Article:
Tuesday - May 1, 2007
First-of-its-Kind Data Show:
Immediate Treatment of Early MS Patients with Betaferon® Significantly Delayed Permanent Disability
Risk to confirmed EDSS progression reduced by 40 percent compared to delayed treatment
Berlin – Bayer Schering Pharma AG, Germany, announced today new data, which show that immediate initiation of Betaferon® (interferon beta-1b) treatment in patients with a first event suggestive of multiple sclerosis (MS) can significantly reduce the risk of permanent neurological impairment as measured by the Expanded Disability Status Scale (EDSS) by 40 percent over three years compared to delayed treatment. These findings from the BENEFIT (BEtaferon in Newly Emerging multiple sclerosis For Initial Treatment) studies* were presented today at the American Academy of Neurology’s 59th Annual Meeting in Boston, Massachusetts.
“Some patients have already developed significant neurological damage when they first present with signs of MS, which can lead to accumulated disability later in life. The BENEFIT results clearly show that immediate treatment with Betaferon® initiated after the first clinical event can significantly reduce that damage, which could translate into a greater delay in the time it takes for patients to suffer from the debilitating consequences of MS,” said Dr. Mark S. Freedman, Professor of Neurology at the University of Ottawa and investigator of the study. “This is a truly novel finding that has not yet been demonstrated for any other immunomodulatory MS treatment, and underscores the urgent need to treat patients early rather than waiting for further signs of MS to develop. Physicians and patients should consider these unprecedented findings when making treatment decisions.”
“Immediate treatment” refers to treatment initiated after the first clinical event; “delayed treatment” is initiated after the second clinical event or after 2 years, whatever comes first.
“We are delighted that the BENEFIT study continues to deliver ground-breaking results,” said Darlene Jody, M.D., President of Bayer HealthCare’s Specialized Therapeutics Global Business Unit. “In the past year, Betaferon® has received approval around the world for use in patients with the earliest signs of MS. We intend to submit this novel data for inclusion in our label. Regulatory approval would further differentiate Betaferon® from other products in the market place and strengthen our position.”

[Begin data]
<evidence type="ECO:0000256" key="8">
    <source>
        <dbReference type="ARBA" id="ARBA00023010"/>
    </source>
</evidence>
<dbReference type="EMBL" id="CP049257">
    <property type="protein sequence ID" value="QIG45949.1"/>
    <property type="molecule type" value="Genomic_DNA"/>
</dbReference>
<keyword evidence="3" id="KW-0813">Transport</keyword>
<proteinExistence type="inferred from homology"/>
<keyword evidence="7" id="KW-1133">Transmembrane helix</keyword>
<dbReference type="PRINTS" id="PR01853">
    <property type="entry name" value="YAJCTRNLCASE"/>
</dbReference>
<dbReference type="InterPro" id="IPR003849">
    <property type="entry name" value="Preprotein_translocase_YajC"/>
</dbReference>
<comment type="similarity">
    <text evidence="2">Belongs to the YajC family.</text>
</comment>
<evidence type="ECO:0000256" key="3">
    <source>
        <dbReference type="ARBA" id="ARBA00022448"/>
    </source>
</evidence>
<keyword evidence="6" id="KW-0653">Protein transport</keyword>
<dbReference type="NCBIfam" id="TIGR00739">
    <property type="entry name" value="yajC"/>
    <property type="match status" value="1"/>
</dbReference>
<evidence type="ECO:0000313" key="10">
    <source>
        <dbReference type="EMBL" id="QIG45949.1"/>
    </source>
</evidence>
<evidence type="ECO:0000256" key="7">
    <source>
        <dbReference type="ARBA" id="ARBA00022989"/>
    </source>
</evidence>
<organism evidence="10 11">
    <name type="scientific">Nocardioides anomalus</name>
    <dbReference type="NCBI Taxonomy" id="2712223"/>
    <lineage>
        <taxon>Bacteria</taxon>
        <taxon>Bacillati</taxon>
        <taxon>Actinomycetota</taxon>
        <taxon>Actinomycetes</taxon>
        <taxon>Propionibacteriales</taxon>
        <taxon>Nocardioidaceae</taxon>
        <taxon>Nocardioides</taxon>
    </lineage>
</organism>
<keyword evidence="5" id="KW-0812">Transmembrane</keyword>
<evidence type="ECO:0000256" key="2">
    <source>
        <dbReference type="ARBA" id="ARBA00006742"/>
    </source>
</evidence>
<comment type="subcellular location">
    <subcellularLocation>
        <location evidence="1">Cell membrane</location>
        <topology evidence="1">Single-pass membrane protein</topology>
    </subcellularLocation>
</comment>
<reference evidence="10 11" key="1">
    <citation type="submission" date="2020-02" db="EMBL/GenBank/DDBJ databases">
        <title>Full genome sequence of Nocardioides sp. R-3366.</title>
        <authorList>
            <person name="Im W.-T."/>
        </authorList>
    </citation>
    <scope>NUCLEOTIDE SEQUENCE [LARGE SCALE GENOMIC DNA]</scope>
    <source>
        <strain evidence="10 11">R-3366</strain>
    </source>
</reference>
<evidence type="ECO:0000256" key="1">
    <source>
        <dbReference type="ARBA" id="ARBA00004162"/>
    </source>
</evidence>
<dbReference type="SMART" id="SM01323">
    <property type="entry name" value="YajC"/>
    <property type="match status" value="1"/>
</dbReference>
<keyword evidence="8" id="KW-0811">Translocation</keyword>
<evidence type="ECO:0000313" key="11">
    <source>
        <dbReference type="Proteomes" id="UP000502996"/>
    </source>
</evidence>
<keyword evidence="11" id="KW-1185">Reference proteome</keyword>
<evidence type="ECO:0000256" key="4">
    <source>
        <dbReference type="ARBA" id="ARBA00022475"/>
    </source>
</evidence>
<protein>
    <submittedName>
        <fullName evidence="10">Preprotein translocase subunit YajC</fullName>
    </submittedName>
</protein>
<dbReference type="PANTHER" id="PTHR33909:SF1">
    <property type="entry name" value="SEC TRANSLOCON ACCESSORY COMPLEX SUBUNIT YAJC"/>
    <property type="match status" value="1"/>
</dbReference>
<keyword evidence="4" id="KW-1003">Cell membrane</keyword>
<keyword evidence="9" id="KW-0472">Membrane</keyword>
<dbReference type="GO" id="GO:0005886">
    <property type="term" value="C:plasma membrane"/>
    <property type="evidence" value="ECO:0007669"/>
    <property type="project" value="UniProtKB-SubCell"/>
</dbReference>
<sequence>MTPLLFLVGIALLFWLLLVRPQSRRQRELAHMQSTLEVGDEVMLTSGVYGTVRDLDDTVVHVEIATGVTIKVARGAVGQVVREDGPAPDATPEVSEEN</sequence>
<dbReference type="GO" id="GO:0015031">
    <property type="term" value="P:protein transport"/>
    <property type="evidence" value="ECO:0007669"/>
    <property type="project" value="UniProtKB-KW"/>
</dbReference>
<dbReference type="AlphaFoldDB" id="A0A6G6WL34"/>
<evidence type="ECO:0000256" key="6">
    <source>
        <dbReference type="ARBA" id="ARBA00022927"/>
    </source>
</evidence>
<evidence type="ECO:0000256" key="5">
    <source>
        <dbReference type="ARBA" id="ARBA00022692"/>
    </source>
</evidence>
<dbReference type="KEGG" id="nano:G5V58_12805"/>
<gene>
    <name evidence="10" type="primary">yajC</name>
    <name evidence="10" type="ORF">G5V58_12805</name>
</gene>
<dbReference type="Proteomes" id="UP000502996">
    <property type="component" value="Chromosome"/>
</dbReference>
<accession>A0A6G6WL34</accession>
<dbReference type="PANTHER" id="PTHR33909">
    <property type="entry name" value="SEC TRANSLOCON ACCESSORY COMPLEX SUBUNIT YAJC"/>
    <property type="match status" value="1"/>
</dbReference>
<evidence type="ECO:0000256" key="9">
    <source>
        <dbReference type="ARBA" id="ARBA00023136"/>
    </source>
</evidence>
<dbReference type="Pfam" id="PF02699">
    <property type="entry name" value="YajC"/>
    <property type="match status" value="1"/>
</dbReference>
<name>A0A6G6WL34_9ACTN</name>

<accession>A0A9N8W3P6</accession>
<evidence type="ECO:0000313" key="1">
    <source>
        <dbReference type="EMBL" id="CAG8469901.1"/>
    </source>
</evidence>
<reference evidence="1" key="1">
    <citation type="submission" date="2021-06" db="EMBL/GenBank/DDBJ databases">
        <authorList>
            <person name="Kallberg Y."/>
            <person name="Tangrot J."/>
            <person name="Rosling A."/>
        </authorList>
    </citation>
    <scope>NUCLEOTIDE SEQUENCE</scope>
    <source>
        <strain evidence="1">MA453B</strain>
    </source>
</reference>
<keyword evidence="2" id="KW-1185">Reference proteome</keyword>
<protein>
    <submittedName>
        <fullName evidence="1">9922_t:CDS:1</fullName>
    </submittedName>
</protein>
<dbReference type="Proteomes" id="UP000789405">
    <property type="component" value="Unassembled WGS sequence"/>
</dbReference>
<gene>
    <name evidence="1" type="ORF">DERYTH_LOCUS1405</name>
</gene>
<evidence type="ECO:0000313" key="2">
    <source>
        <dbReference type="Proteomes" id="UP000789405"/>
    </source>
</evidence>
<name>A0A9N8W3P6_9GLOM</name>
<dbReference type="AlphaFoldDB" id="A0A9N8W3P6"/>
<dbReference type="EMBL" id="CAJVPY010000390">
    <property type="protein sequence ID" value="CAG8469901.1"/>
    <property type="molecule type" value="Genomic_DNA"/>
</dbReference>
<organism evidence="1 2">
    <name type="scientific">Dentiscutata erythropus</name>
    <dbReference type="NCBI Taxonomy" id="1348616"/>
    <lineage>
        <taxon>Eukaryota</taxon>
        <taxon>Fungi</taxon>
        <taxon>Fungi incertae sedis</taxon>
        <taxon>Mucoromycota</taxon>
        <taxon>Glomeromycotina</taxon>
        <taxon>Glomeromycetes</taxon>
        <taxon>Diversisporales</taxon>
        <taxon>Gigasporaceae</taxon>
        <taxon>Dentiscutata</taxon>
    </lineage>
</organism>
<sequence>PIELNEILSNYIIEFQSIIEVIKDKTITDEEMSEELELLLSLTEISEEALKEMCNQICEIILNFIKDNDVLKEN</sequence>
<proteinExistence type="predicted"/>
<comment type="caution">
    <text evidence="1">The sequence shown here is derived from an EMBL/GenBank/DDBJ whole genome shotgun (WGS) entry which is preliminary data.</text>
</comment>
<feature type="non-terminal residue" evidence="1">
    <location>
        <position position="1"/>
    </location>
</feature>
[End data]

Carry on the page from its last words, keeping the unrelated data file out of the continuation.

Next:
BENEFIT is a multi-center trial conducted at 98 sites in 20 countries and included patients presenting with a single clinical episode suggestive of MS. A total of 468 patients with a first clinical demyelinating event suggestive of MS and typical MRI findings were randomized to receive either 250 micrograms of interferon beta-1b (Betaferon®) every other day or placebo as a subcutaneous injection in a double blind fashion. The placebo-controlled treatment period lasted up to 24 months or up to the time when patients were diagnosed with clinically definite MS. All study participants were then invited to participate in a follow-up study with Betaferon® to prospectively assess the impact of such immediate versus delayed treatment with Betaferon® on the long-term course of the disease for a total observation time of five years.
Results from a prospectively planned analysis of patients three years after the first event suggestive of MS showed that immediate treatment with Betaferon® after the first event suggestive of MS reduced the risk for confirmed EDSS progression by 40 percent over three years compared to delayed treatment. At three years, patients who initiated Betaferon® treatment immediately were 41 percent less likely to progress to clinically definite MS versus patients who began treatment later. These results confirm the findings of the placebo-controlled BENEFIT study.
At the end of three years, 73 percent of patients were on Betaferon® treatment after the first event suggestive of MS.
About Betaferon® / Betaseron®
Betaferon®, which is marketed in the U.S. and Canada under the trademark Betaseron®, was the first disease-modifying drug introduced for MS and is a well-established treatment around the world. In the U.S., Europe and Japan, Betaferon® has been approved for all relapsing forms of MS. It is able to reduce the number of MS episodes by one-third, and the frequency of moderate to severe episodes by as much as 50 percent. Sixteen years’ follow up of people treated with Betaferon® has shown that it is safe and well tolerated.
*Mark S. Freedman, et al: Betaseron in Newly Emerging Multiple Sclerosis for Initial Treatment (BENEFIT): Effects of Immediate vs. Early Onset of Interferon Beta-1b Treatment, American Academy of Neurology, 59th Annual Meeting